Jean-Luc Manaud was born in the southern city of Gafsa in Tunisia. Manaud was a regular contributor to Le Figaro Magazine and Géo, touring the world of guerillas from Eritrea to Cambodia. In the early years of 2000, Manaud began painting on Polaroids, writing travel and children’s books combining calligraphy, drawing, cut-outs and photographs. Manaud passed away in 2015. The exhibition at the French Institute in Essaouira is a tribute to his works of Art, made in Morocco.

For more information about Essaouira Art Tours.

Morocco’s Imperial Cities, Seaside Resorts,Sahara Desert,Berber villages, A Taste of Morocco, Magical Kasbahs, Ruins & Waterfalls, Absolute Morocco, The Best of Marrakech, Fes, and Ouarzazate


Discover The Best of Morocco - Travel Exploration
Travel Exploration specializes in Morocco Travel. We provide Tours and travel opportunities to Morocco for the independent traveler and tailor-made tours for families and groups with a distinctly unique flavor. From Morocco’s Seven Imperial Cities, to the Magical Sahara Travel Exploration offers a captivating experience that will inspire you. At Travel Exploration we guarantee that you will discover the best of Morocco! Call Travel Exploration at 1 (800) 787-8806 or + 1 (212) 618882681 and let’s book a tour to Morocco for you today.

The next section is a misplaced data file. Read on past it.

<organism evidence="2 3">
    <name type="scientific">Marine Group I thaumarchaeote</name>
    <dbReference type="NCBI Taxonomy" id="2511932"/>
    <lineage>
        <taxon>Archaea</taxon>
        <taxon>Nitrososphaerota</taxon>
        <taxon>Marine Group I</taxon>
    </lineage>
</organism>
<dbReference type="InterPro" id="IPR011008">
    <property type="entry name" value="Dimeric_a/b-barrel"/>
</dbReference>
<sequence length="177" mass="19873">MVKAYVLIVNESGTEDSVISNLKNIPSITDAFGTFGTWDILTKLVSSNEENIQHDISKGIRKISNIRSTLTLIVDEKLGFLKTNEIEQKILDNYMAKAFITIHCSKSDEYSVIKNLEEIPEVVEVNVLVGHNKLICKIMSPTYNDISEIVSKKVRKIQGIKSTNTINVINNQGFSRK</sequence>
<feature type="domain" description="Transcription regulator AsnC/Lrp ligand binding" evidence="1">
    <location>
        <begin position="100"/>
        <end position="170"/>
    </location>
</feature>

19th Annual Gnaoua Music Festival May 12th - 15th, 2016

Posted by Alecia Cohen on April 22, 2016 at 5:40 AM Comments comments (0)

Gnaoua Festival 19th Annual Program

Morocco announces the 19th Gnaoua Festival which will take place in the Coastal town of Essaouira from May 12th - 15th, 2016. This annual festival will feature artists from around the world along with Gnaoua Maalem greats. The Gnaoua Festival is sponsored by Maroc Telecom, Sidi Ali, Bankque Populaire, Oulmes and several other Moroccan companies. The Gnaoua Festival is the voice of a tradition, memory and music. Nineteen years ago, a team of local Souri's started an event, 100% Moroccan which enabled the Gnaoua Maalems to usher in a new chapter of their life.

Maalem Mahmoud Guinea